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Advances in Hematology
Volume 2011, Article ID 835314, 8 pages
http://dx.doi.org/10.1155/2011/835314
Review Article

HCV Infection and B-Cell Lymphomagenesis

1Department of Research on Blood and Biological Products, National Institute of Infectious Diseases, 4-7-1 Gakuen, MusashiMurayama-shi, Tokyo 208-0011, Japan
2Department of Infectious Diseases, Hamamatsu University School of Medicine, 1-20-1 Handayama, Higashi-ku, Hamamatsu 431-3192, Japan
3Department of Bacterial Pathogenesis and Infection, National Institute of Infectious Diseases, 4-7-1 Gakuen, MusashiMurayama-shi, Tokyo 208-0011, Japan

Received 7 March 2011; Revised 14 June 2011; Accepted 17 June 2011

Academic Editor: Daniele Vallisa

Copyright © 2011 Masahiko Ito et al. This is an open access article distributed under the Creative Commons Attribution License, which permits unrestricted use, distribution, and reproduction in any medium, provided the original work is properly cited.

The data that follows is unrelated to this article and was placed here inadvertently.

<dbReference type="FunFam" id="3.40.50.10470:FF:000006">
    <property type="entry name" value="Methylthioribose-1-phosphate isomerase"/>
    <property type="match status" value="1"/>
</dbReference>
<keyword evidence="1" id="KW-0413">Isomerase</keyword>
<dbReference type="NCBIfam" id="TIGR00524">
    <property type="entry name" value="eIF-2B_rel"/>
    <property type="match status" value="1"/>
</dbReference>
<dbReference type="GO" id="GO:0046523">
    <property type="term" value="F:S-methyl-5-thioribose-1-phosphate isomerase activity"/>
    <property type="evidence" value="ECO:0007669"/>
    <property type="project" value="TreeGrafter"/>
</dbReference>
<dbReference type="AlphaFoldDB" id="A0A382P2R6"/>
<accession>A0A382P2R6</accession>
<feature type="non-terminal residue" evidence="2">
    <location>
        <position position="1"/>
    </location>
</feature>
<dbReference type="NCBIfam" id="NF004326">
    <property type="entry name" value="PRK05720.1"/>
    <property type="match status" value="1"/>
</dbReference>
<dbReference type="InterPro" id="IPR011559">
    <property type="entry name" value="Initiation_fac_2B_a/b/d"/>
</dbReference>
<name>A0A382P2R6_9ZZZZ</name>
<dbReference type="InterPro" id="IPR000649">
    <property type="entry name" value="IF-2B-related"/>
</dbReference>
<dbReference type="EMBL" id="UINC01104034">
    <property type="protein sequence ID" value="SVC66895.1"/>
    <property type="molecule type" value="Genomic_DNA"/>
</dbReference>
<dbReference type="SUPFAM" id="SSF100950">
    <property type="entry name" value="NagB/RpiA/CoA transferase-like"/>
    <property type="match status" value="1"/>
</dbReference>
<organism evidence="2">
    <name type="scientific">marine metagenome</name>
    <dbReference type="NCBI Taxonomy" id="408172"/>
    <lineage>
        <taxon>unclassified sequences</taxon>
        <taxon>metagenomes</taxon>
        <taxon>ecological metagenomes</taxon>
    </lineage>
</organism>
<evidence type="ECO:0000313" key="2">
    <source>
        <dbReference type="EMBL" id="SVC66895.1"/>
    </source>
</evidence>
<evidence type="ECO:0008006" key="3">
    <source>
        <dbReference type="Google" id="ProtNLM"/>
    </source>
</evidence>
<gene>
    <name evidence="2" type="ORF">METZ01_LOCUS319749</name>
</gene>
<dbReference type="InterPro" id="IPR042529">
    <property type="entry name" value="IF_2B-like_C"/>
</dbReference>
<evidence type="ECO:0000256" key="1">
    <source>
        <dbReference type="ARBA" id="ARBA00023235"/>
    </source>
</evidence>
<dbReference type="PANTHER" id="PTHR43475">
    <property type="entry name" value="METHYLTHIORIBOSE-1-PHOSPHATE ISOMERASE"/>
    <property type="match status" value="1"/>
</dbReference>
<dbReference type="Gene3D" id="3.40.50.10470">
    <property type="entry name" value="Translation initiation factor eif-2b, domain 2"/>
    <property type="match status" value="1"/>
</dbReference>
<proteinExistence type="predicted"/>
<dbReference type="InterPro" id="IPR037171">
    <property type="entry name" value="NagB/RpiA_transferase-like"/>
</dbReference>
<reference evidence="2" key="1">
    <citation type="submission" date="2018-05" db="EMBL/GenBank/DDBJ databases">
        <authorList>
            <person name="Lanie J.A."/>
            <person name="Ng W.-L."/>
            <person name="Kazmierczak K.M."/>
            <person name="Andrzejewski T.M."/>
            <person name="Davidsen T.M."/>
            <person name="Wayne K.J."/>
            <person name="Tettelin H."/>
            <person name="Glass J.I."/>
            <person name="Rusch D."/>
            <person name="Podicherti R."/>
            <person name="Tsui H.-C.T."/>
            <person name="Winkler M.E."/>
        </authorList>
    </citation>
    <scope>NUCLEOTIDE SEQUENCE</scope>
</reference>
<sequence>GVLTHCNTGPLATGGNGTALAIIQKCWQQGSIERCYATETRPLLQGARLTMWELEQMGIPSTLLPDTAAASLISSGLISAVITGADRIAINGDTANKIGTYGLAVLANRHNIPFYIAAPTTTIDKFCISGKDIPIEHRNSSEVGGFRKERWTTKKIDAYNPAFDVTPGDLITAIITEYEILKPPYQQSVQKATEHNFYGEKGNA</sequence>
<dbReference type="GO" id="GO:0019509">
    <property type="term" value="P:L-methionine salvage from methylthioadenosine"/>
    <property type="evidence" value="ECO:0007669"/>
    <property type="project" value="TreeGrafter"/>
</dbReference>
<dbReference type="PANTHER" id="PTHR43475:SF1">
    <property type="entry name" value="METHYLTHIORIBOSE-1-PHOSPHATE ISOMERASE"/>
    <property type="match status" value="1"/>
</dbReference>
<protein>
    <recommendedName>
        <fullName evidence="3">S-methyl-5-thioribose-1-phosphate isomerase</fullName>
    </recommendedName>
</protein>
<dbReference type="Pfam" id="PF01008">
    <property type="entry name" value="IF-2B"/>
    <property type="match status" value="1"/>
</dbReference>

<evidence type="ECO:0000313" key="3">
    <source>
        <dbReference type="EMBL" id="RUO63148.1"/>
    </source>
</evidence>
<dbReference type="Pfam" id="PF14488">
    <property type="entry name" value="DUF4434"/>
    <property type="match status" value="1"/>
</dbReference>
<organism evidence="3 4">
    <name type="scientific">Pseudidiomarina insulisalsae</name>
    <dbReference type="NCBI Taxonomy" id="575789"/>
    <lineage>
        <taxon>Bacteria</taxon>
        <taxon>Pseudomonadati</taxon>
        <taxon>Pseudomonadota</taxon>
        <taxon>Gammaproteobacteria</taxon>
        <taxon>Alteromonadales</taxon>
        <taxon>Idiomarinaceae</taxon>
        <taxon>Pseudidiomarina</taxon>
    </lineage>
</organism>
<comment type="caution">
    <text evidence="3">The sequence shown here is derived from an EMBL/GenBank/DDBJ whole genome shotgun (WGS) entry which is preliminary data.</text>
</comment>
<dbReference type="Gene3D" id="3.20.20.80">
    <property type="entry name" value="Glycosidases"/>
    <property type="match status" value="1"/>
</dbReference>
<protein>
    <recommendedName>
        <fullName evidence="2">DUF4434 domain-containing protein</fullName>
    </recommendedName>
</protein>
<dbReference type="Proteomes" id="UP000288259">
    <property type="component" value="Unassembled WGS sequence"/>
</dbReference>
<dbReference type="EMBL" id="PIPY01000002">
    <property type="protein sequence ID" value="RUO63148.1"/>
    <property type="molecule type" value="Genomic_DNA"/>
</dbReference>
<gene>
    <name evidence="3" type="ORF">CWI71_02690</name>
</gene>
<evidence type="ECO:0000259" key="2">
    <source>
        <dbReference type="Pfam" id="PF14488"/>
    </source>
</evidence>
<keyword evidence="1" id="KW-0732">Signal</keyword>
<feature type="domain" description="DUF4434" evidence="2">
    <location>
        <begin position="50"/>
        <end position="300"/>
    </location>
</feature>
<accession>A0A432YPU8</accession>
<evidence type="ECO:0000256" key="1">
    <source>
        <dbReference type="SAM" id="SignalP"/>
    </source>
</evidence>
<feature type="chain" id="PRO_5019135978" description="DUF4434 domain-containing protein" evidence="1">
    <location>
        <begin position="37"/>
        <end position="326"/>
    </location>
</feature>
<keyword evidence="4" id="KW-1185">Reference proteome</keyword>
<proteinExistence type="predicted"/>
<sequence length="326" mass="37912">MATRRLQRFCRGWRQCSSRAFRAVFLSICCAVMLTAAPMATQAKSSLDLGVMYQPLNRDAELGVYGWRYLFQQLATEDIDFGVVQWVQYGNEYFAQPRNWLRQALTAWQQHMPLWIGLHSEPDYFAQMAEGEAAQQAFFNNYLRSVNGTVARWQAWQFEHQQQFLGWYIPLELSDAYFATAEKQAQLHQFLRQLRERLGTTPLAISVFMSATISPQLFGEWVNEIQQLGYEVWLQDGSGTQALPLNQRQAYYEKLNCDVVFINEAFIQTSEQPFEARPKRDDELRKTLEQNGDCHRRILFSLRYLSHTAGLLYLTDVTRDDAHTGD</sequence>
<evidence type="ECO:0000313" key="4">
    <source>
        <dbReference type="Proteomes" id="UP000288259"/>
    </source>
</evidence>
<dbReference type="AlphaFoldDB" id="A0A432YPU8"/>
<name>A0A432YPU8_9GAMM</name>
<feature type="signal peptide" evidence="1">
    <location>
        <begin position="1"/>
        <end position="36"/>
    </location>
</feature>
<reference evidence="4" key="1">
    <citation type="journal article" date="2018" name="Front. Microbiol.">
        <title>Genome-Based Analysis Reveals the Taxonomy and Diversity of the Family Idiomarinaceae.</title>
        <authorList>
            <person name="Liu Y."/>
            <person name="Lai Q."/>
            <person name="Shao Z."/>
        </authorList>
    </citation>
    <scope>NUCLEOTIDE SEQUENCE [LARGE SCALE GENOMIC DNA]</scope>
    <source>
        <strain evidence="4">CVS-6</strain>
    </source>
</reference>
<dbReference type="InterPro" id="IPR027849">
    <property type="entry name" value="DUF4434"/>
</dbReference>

Abstract

Hepatitis C virus (HCV) has been recognized as a major cause of chronic liver diseases worldwide. It has been suggested that HCV infects not only hepatocytes but also mononuclear lymphocytes including B cells that express the CD81 molecule, a putative HCV receptor. HCV infection of B cells is the likely cause of B-cell dysregulation disorders such as mixed cryoglobulinemia, rheumatoid factor production, and B-cell lymphoproliferative disorders that may evolve into non-Hodgkin's lymphoma (NHL). Epidemiological data indicate an association between HCV chronic infection and the occurrence of B-cell NHL, suggesting that chronic HCV infection is associated at least in part with B-cell lymphomagenesis. In this paper, we aim to provide an overview of recent literature, including our own, to elucidate a possible role of HCV chronic infection in B-cell lymphomagenesis.